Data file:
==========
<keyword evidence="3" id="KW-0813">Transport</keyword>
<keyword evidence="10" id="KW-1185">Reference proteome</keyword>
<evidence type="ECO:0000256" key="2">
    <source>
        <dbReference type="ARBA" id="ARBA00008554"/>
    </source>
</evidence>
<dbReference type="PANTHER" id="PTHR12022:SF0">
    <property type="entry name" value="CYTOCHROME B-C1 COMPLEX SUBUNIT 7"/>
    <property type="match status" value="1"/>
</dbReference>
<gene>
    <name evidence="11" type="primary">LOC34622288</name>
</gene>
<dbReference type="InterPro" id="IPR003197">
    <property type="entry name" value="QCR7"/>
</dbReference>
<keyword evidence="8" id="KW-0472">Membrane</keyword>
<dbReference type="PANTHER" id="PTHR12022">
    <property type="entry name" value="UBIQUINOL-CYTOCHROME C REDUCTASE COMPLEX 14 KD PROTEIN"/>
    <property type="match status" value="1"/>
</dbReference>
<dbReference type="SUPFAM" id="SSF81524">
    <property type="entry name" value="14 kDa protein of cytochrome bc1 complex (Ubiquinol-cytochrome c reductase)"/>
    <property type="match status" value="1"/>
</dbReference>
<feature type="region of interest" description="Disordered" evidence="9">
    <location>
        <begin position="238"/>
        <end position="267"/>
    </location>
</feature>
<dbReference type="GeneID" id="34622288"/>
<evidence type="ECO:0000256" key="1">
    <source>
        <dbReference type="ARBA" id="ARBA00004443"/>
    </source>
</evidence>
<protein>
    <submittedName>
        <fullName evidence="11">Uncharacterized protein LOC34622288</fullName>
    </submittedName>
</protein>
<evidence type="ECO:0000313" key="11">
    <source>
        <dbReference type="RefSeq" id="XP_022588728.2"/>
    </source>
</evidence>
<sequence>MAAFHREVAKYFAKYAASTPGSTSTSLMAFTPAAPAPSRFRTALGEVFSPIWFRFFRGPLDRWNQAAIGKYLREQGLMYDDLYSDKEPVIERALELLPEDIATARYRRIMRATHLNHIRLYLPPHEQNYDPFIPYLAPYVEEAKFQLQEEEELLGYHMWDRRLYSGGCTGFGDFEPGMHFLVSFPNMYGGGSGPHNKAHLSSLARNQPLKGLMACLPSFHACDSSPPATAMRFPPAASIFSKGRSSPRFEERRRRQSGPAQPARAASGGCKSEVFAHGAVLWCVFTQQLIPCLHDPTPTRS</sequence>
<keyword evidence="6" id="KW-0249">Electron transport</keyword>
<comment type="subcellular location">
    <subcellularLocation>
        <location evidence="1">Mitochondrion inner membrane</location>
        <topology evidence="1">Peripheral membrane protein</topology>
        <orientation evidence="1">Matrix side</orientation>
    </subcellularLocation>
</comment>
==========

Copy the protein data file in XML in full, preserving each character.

<keyword evidence="3" id="KW-0813">Transport</keyword>
<keyword evidence="10" id="KW-1185">Reference proteome</keyword>
<evidence type="ECO:0000256" key="2">
    <source>
        <dbReference type="ARBA" id="ARBA00008554"/>
    </source>
</evidence>
<dbReference type="PANTHER" id="PTHR12022:SF0">
    <property type="entry name" value="CYTOCHROME B-C1 COMPLEX SUBUNIT 7"/>
    <property type="match status" value="1"/>
</dbReference>
<gene>
    <name evidence="11" type="primary">LOC34622288</name>
</gene>
<dbReference type="InterPro" id="IPR003197">
    <property type="entry name" value="QCR7"/>
</dbReference>
<keyword evidence="8" id="KW-0472">Membrane</keyword>
<dbReference type="PANTHER" id="PTHR12022">
    <property type="entry name" value="UBIQUINOL-CYTOCHROME C REDUCTASE COMPLEX 14 KD PROTEIN"/>
    <property type="match status" value="1"/>
</dbReference>
<dbReference type="SUPFAM" id="SSF81524">
    <property type="entry name" value="14 kDa protein of cytochrome bc1 complex (Ubiquinol-cytochrome c reductase)"/>
    <property type="match status" value="1"/>
</dbReference>
<feature type="region of interest" description="Disordered" evidence="9">
    <location>
        <begin position="238"/>
        <end position="267"/>
    </location>
</feature>
<dbReference type="GeneID" id="34622288"/>
<evidence type="ECO:0000256" key="1">
    <source>
        <dbReference type="ARBA" id="ARBA00004443"/>
    </source>
</evidence>
<protein>
    <submittedName>
        <fullName evidence="11">Uncharacterized protein LOC34622288</fullName>
    </submittedName>
</protein>
<evidence type="ECO:0000313" key="11">
    <source>
        <dbReference type="RefSeq" id="XP_022588728.2"/>
    </source>
</evidence>
<sequence>MAAFHREVAKYFAKYAASTPGSTSTSLMAFTPAAPAPSRFRTALGEVFSPIWFRFFRGPLDRWNQAAIGKYLREQGLMYDDLYSDKEPVIERALELLPEDIATARYRRIMRATHLNHIRLYLPPHEQNYDPFIPYLAPYVEEAKFQLQEEEELLGYHMWDRRLYSGGCTGFGDFEPGMHFLVSFPNMYGGGSGPHNKAHLSSLARNQPLKGLMACLPSFHACDSSPPATAMRFPPAASIFSKGRSSPRFEERRRRQSGPAQPARAASGGCKSEVFAHGAVLWCVFTQQLIPCLHDPTPTRS</sequence>
<keyword evidence="6" id="KW-0249">Electron transport</keyword>
<comment type="subcellular location">
    <subcellularLocation>
        <location evidence="1">Mitochondrion inner membrane</location>
        <topology evidence="1">Peripheral membrane protein</topology>
        <orientation evidence="1">Matrix side</orientation>
    </subcellularLocation>
</comment>